Berlinale Blogger 2017 A hymn to life

Chavela by Catherine Gund, Daresha Kyi
© Alicia Perez-Duarte

Entered in the Panorama section, the documentary "Chavela" is an interesting portrayal of the most universally acclaimed Mexican singer. Nobody can fail to be affected by her intense biography.

Chavela Vargas is one Mexico's most renowned and admired singers. Nevertheless, few people know the details of the life of this artist who broke moulds and scandalised the society of her time. The film's release shed light on aspects of the singer that had been in the shadows, such as her indomitable character, her homosexuality and the magnetism that made her irresistible to any woman she set her sights on, from the artist Frida Kahlo to the Hollywood star Ava Gardner.

Although she was born in Costa Rica, Chavela Vargas emigrated to Mexico at an early age, fleeing from a highly conservative society and a family in which she always felt like a black sheep. "Mexico made me a woman," comments the protagonist during one passage in the film. This is where Chavela started her musical career and found a niche in the rich cultural scene of the time.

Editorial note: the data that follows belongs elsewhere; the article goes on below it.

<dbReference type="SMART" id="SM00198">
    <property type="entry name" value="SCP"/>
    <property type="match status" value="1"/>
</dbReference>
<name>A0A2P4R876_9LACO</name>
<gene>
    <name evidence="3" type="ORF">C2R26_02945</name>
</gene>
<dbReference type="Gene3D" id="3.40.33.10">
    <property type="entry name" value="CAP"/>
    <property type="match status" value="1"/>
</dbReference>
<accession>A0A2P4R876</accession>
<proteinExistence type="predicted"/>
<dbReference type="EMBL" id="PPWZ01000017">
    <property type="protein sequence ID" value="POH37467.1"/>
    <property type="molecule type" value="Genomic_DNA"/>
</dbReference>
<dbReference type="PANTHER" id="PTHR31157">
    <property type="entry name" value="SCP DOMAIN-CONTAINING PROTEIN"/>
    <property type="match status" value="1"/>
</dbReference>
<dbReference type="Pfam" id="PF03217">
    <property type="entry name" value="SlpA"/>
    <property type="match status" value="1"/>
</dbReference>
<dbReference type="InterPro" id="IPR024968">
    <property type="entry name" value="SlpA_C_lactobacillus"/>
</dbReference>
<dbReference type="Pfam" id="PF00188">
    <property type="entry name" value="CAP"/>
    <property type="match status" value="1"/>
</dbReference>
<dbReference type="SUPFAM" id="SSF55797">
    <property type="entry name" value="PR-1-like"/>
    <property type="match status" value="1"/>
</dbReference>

The film includes various interviews with women who loved, advised or simply admired her. Their testimonies are scattered throughout a long interview with the artist, recorded over 25 years ago, when she was already 71 and had quit performing due to her alcohol addiction. This is interspersed with some of her best-known songs, bringing a breath of fresh air to this outstanding portrait. 

The film also includes scenes from some of her most legendary performances, in the likes of Acapulco, Paris and Madrid, as well as testimonies from those who revered or loved her. One of these is Spanish film director Pedro Almodóvar, who sponsored her on her European tour in the final phase of her career and incorporated her voice into some of his films.
Collecting all this material, from the interview to the consecutive statements, took decades, and the film finally premiered last week at the Berlinale, five years after Vargas' death aged 93.